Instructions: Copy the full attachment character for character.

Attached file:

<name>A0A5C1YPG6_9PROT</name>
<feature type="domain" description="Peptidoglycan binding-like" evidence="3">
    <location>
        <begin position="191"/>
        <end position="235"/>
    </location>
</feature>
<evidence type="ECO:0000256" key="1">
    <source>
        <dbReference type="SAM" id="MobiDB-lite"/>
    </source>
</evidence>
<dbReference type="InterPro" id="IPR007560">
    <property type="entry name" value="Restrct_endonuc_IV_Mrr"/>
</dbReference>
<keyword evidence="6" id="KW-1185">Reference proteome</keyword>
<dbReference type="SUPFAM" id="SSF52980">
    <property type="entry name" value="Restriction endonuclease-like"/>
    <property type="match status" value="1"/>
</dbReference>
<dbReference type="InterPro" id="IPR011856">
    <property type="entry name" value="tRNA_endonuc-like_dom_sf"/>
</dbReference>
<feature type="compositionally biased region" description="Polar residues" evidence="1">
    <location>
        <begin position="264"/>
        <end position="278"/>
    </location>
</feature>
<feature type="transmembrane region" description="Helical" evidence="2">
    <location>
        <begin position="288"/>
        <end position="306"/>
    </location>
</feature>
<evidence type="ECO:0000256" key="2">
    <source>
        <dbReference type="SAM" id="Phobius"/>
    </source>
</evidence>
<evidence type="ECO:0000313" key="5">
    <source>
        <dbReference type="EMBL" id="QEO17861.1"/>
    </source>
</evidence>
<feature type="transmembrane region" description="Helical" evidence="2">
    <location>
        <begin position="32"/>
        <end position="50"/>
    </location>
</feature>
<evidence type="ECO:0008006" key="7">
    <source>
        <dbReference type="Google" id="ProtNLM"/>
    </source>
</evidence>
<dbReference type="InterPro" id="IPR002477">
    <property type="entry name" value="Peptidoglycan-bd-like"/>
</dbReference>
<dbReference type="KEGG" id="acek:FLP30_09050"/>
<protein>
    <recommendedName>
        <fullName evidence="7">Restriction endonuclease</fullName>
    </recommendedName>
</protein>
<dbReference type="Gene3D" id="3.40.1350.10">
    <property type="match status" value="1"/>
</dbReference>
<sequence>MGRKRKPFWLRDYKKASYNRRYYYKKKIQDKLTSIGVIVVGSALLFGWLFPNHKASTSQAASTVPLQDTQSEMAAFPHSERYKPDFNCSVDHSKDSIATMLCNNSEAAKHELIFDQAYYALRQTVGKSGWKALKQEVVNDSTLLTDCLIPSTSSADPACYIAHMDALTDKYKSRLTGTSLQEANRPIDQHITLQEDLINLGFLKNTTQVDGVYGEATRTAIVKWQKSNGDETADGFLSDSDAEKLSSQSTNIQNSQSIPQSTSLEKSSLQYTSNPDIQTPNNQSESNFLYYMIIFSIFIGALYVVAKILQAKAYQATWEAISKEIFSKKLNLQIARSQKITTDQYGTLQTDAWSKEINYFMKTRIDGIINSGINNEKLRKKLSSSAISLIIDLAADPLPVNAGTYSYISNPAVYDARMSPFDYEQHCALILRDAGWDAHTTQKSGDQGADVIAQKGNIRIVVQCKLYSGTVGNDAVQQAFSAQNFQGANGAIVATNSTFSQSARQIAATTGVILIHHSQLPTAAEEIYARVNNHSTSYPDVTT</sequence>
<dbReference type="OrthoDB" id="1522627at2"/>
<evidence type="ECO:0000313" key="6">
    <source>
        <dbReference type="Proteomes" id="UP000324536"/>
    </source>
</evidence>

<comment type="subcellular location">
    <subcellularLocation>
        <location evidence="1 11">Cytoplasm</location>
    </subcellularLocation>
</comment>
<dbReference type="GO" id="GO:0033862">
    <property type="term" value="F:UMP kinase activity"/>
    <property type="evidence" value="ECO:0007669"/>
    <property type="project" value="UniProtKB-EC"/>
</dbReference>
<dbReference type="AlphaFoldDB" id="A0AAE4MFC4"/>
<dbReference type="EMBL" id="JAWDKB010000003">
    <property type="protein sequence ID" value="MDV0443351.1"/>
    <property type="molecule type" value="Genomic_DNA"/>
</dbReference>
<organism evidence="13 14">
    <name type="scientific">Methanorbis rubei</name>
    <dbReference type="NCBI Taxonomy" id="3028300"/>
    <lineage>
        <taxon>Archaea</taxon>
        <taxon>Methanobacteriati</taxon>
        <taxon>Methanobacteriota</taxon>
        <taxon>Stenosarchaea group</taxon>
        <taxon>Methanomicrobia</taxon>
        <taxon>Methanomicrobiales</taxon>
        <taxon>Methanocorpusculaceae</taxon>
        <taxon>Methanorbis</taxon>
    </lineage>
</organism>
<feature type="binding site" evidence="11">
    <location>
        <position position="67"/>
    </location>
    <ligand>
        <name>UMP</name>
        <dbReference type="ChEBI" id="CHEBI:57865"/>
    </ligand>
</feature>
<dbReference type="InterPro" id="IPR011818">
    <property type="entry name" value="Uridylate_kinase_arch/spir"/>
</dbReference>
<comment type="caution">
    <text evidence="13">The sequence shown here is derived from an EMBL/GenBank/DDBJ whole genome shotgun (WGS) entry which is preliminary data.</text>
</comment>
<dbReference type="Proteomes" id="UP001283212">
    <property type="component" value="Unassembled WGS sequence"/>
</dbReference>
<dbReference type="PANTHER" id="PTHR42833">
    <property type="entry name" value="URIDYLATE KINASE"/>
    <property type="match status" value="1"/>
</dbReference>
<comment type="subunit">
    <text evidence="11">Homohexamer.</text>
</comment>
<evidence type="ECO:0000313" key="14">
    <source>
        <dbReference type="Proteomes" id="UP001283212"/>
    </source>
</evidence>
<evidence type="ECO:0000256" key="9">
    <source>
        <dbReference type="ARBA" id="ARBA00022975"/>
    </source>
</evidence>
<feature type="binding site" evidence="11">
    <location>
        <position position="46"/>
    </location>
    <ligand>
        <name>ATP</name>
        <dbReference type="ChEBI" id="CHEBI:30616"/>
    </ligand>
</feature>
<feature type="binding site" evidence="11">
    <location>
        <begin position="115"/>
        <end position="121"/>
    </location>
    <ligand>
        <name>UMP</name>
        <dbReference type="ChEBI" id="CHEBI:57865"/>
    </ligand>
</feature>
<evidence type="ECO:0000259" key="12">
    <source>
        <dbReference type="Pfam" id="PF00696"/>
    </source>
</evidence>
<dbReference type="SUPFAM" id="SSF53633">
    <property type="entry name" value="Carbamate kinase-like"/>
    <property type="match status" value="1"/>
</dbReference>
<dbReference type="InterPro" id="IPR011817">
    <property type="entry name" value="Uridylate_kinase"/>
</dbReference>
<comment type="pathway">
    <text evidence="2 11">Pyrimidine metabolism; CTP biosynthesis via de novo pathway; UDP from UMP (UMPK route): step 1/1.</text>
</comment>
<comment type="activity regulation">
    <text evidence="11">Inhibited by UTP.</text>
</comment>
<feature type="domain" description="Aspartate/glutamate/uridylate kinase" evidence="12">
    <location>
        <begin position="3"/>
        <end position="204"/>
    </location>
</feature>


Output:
<name>A0A5C1YPG6_9PROT</name>
<feature type="domain" description="Peptidoglycan binding-like" evidence="3">
    <location>
        <begin position="191"/>
        <end position="235"/>
    </location>
</feature>
<evidence type="ECO:0000256" key="1">
    <source>
        <dbReference type="SAM" id="MobiDB-lite"/>
    </source>
</evidence>
<dbReference type="InterPro" id="IPR007560">
    <property type="entry name" value="Restrct_endonuc_IV_Mrr"/>
</dbReference>
<keyword evidence="6" id="KW-1185">Reference proteome</keyword>
<dbReference type="SUPFAM" id="SSF52980">
    <property type="entry name" value="Restriction endonuclease-like"/>
    <property type="match status" value="1"/>
</dbReference>
<dbReference type="InterPro" id="IPR011856">
    <property type="entry name" value="tRNA_endonuc-like_dom_sf"/>
</dbReference>
<feature type="compositionally biased region" description="Polar residues" evidence="1">
    <location>
        <begin position="264"/>
        <end position="278"/>
    </location>
</feature>
<feature type="transmembrane region" description="Helical" evidence="2">
    <location>
        <begin position="288"/>
        <end position="306"/>
    </location>
</feature>
<evidence type="ECO:0000256" key="2">
    <source>
        <dbReference type="SAM" id="Phobius"/>
    </source>
</evidence>
<evidence type="ECO:0000313" key="5">
    <source>
        <dbReference type="EMBL" id="QEO17861.1"/>
    </source>
</evidence>
<feature type="transmembrane region" description="Helical" evidence="2">
    <location>
        <begin position="32"/>
        <end position="50"/>
    </location>
</feature>
<evidence type="ECO:0008006" key="7">
    <source>
        <dbReference type="Google" id="ProtNLM"/>
    </source>
</evidence>
<dbReference type="InterPro" id="IPR002477">
    <property type="entry name" value="Peptidoglycan-bd-like"/>
</dbReference>
<dbReference type="KEGG" id="acek:FLP30_09050"/>
<protein>
    <recommendedName>
        <fullName evidence="7">Restriction endonuclease</fullName>
    </recommendedName>
</protein>
<dbReference type="Gene3D" id="3.40.1350.10">
    <property type="match status" value="1"/>
</dbReference>
<sequence>MGRKRKPFWLRDYKKASYNRRYYYKKKIQDKLTSIGVIVVGSALLFGWLFPNHKASTSQAASTVPLQDTQSEMAAFPHSERYKPDFNCSVDHSKDSIATMLCNNSEAAKHELIFDQAYYALRQTVGKSGWKALKQEVVNDSTLLTDCLIPSTSSADPACYIAHMDALTDKYKSRLTGTSLQEANRPIDQHITLQEDLINLGFLKNTTQVDGVYGEATRTAIVKWQKSNGDETADGFLSDSDAEKLSSQSTNIQNSQSIPQSTSLEKSSLQYTSNPDIQTPNNQSESNFLYYMIIFSIFIGALYVVAKILQAKAYQATWEAISKEIFSKKLNLQIARSQKITTDQYGTLQTDAWSKEINYFMKTRIDGIINSGINNEKLRKKLSSSAISLIIDLAADPLPVNAGTYSYISNPAVYDARMSPFDYEQHCALILRDAGWDAHTTQKSGDQGADVIAQKGNIRIVVQCKLYSGTVGNDAVQQAFSAQNFQGANGAIVATNSTFSQSARQIAATTGVILIHHSQLPTAAEEIYARVNNHSTSYPDVTT</sequence>
<dbReference type="OrthoDB" id="1522627at2"/>
<evidence type="ECO:0000313" key="6">
    <source>
        <dbReference type="Proteomes" id="UP000324536"/>
    </source>
</evidence>

<comment type="subcellular location">
    <subcellularLocation>
        <location evidence="1 11">Cytoplasm</location>
    </subcellularLocation>
</comment>
<dbReference type="GO" id="GO:0033862">
    <property type="term" value="F:UMP kinase activity"/>
    <property type="evidence" value="ECO:0007669"/>
    <property type="project" value="UniProtKB-EC"/>
</dbReference>
<dbReference type="AlphaFoldDB" id="A0AAE4MFC4"/>
<dbReference type="EMBL" id="JAWDKB010000003">
    <property type="protein sequence ID" value="MDV0443351.1"/>
    <property type="molecule type" value="Genomic_DNA"/>
</dbReference>
<organism evidence="13 14">
    <name type="scientific">Methanorbis rubei</name>
    <dbReference type="NCBI Taxonomy" id="3028300"/>
    <lineage>
        <taxon>Archaea</taxon>
        <taxon>Methanobacteriati</taxon>
        <taxon>Methanobacteriota</taxon>
        <taxon>Stenosarchaea group</taxon>
        <taxon>Methanomicrobia</taxon>
        <taxon>Methanomicrobiales</taxon>
        <taxon>Methanocorpusculaceae</taxon>
        <taxon>Methanorbis</taxon>
    </lineage>
</organism>
<feature type="binding site" evidence="11">
    <location>
        <position position="67"/>
    </location>
    <ligand>
        <name>UMP</name>
        <dbReference type="ChEBI" id="CHEBI:57865"/>
    </ligand>
</feature>
<dbReference type="InterPro" id="IPR011818">
    <property type="entry name" value="Uridylate_kinase_arch/spir"/>
</dbReference>
<comment type="caution">
    <text evidence="13">The sequence shown here is derived from an EMBL/GenBank/DDBJ whole genome shotgun (WGS) entry which is preliminary data.</text>
</comment>
<dbReference type="Proteomes" id="UP001283212">
    <property type="component" value="Unassembled WGS sequence"/>
</dbReference>
<dbReference type="PANTHER" id="PTHR42833">
    <property type="entry name" value="URIDYLATE KINASE"/>
    <property type="match status" value="1"/>
</dbReference>
<comment type="subunit">
    <text evidence="11">Homohexamer.</text>
</comment>
<evidence type="ECO:0000313" key="14">
    <source>
        <dbReference type="Proteomes" id="UP001283212"/>
    </source>
</evidence>
<evidence type="ECO:0000256" key="9">
    <source>
        <dbReference type="ARBA" id="ARBA00022975"/>
    </source>
</evidence>
<feature type="binding site" evidence="11">
    <location>
        <position position="46"/>
    </location>
    <ligand>
        <name>ATP</name>
        <dbReference type="ChEBI" id="CHEBI:30616"/>
    </ligand>
</feature>
<feature type="binding site" evidence="11">
    <location>
        <begin position="115"/>
        <end position="121"/>
    </location>
    <ligand>
        <name>UMP</name>
        <dbReference type="ChEBI" id="CHEBI:57865"/>
    </ligand>
</feature>
<evidence type="ECO:0000259" key="12">
    <source>
        <dbReference type="Pfam" id="PF00696"/>
    </source>
</evidence>
<dbReference type="SUPFAM" id="SSF53633">
    <property type="entry name" value="Carbamate kinase-like"/>
    <property type="match status" value="1"/>
</dbReference>
<dbReference type="InterPro" id="IPR011817">
    <property type="entry name" value="Uridylate_kinase"/>
</dbReference>
<comment type="pathway">
    <text evidence="2 11">Pyrimidine metabolism; CTP biosynthesis via de novo pathway; UDP from UMP (UMPK route): step 1/1.</text>
</comment>
<comment type="activity regulation">
    <text evidence="11">Inhibited by UTP.</text>
</comment>
<feature type="domain" description="Aspartate/glutamate/uridylate kinase" evidence="12">
    <location>
        <begin position="3"/>
        <end position="204"/>
    </location>
</feature>